The Emergency Guide To Remote Work

By: Ted Sherwood and Austin Landes Wednesday, March 25, 2020

During these difficult times and with the continued spread of COVID-19, many small businesses will make the difficult decision to transition to remote only work. While most businesses have some degree of remote work capability, few are used to operating solely remotely. We’ve compiled a list of tools you can use and some important best practices in order to enable your employees to work from home securely and productively 

How To Transition To Remote

Provide Company Owned Computers to Take Home if Possible

Giving employees company owned computers that have the correct software will ensure a smoother transition than if you have to configure employees’ personal machines for business use. If laptops are not available, consider allowing employees to take their work desktops home with them.

Install Remote Management Tools / Antivirus
Cyber criminals will use the uncertainty created by COVID-19 to their advantage. It is more important than ever that you install an antivirus solution on all devices used for business purposes that can be managed remotely (even on employees’ personal machines). We recommend:

Have a Policy for Remote Financial Controls

Create and enforce a policy for how checks, wires, and other financial processes are verified and approved.  We expect that fake invoice fraud, wire fraud, and spear phishing will rise exponentially in the coming weeks. Your employees should verify all requests for personal information and money transfers before completion. The same goes for interoffice requests - let your team know it is best to make a verification call before sending any sensitive data or money.

Use Remote Interpersonal Collaboration Tools

Generally, email is not enough to maintain collaboration between employees in a fully remote environment. We recommend you combine several tools in order to maintain an effective work environment.

Video / Remote Meetings

Face to face communication is critically important in maintaining an office culture and keeping morale high.  We recommend Zoom. Consider holding an all hands meeting once a week via video to discuss current projects.


We also recommend that you implement a chat solution so that employees can discuss projects organically as they would in an office setting. We recommend Slack or Microsoft Teams if you are an Office 365 user.  Remember to create a channel for each department and / or workgroup so that employees will only have to participate in chats that are relevant to them.

Use A File Service to Host Documents

The ability for employees to access and collaborate on documents is absolutely critical in a remote work scenario.  We recommend Dropbox Business. Make sure the solution you get has extensive backups, audit logging (for security), and robust permissions.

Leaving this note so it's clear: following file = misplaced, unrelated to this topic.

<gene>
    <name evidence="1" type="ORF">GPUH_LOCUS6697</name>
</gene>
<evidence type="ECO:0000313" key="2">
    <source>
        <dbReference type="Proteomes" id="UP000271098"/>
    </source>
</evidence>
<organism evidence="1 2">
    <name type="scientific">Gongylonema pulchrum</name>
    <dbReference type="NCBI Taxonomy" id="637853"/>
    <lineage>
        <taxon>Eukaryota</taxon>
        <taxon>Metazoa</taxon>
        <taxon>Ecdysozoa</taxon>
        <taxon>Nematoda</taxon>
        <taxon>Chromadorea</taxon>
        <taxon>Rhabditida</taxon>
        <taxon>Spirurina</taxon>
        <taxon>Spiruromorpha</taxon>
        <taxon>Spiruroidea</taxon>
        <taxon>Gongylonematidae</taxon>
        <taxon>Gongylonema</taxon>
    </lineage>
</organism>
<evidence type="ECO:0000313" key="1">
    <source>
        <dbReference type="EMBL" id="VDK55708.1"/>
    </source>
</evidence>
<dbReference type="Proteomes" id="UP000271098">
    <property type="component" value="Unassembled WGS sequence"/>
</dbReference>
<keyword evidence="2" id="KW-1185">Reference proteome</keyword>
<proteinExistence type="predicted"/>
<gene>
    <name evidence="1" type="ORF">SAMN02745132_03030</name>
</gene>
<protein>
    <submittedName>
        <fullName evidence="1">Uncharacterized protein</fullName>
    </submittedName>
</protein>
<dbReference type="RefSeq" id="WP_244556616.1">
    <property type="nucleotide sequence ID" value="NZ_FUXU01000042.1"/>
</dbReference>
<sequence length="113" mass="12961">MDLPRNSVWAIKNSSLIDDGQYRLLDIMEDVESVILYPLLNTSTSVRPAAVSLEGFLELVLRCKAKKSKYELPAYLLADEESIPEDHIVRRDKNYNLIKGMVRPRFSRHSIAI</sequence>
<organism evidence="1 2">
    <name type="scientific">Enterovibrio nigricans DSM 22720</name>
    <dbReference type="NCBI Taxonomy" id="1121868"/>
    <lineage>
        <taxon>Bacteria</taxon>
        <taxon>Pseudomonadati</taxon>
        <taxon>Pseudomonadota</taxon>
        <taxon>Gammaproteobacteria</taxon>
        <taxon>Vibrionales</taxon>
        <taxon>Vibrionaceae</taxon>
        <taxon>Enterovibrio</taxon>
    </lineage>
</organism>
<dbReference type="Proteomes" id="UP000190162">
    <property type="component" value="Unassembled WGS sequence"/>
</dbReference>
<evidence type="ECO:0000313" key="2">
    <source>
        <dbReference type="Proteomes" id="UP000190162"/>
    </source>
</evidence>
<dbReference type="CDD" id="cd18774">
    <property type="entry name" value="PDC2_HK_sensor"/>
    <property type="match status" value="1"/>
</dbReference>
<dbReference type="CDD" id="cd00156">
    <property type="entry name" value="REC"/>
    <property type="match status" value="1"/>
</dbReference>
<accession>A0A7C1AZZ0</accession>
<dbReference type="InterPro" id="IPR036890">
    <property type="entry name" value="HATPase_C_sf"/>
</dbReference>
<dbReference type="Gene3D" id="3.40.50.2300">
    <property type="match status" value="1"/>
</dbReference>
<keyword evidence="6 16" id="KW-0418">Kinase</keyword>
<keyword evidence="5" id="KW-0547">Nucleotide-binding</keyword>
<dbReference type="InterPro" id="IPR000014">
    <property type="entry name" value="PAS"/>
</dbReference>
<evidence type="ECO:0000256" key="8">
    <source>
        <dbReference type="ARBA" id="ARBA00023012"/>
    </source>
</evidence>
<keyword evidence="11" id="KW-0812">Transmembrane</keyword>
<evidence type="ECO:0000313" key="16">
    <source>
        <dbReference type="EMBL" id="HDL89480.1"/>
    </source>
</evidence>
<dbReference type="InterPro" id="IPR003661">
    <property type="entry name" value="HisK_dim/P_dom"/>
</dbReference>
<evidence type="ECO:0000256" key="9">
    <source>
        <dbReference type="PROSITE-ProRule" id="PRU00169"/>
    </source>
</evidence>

Other Considerations

Train Employees to Practice Safe Computer Habits

During a quick transition to remote working, you will be more exposed to data breach, malware, social engineering, and fraud than ever before. Although having proper antivirus and financial controls is a good start, you are always one employee mistake from becoming victim of a cyber attack. It is critical to train your employees how to spot common attacks and practice safe computer working habits.

Office Culture Is Still Important

Although you probably do have projects and business to discuss, it is important that your team maintain your work culture through communication and collaboration. Chances are your employees are anxious about the current events and having a daily 10-minute video call to celebrate employee wins and see each other will help boost morale and lessen your employees feeling of isolation.

Don’t Wait Until You Are Forced to Go Remote

The number one piece of advice we can give is to not wait until there is a government mandate to shut down. Start working on your procedures now. Each day you prepare increases your chances of a smooth transition and minimal business interruption. Test out the different technology services above, start setting up work computers for employees to take home, and make sure employees have a plan where to set up the computer in their home.

Working these small details out in advance will pay dividends in your business resilience and your employees can continue operation with minimal downtime and less stress.

While this is not a comprehensive list of solutions nor will these solutions work for every business, we hope it has been helpful enough to get you started on creating your remote plan.  If you have further questions, please contact us or the Tulsa Regional Chamber.

Ted Sherwood
Principal / Sherwood Consulting

Austin Landes
Commercial Risk Advisor / LandesBlosch
O / 918.664.7100
D / 918.221.6947

Article by: Ted Sherwood and Austin Landes
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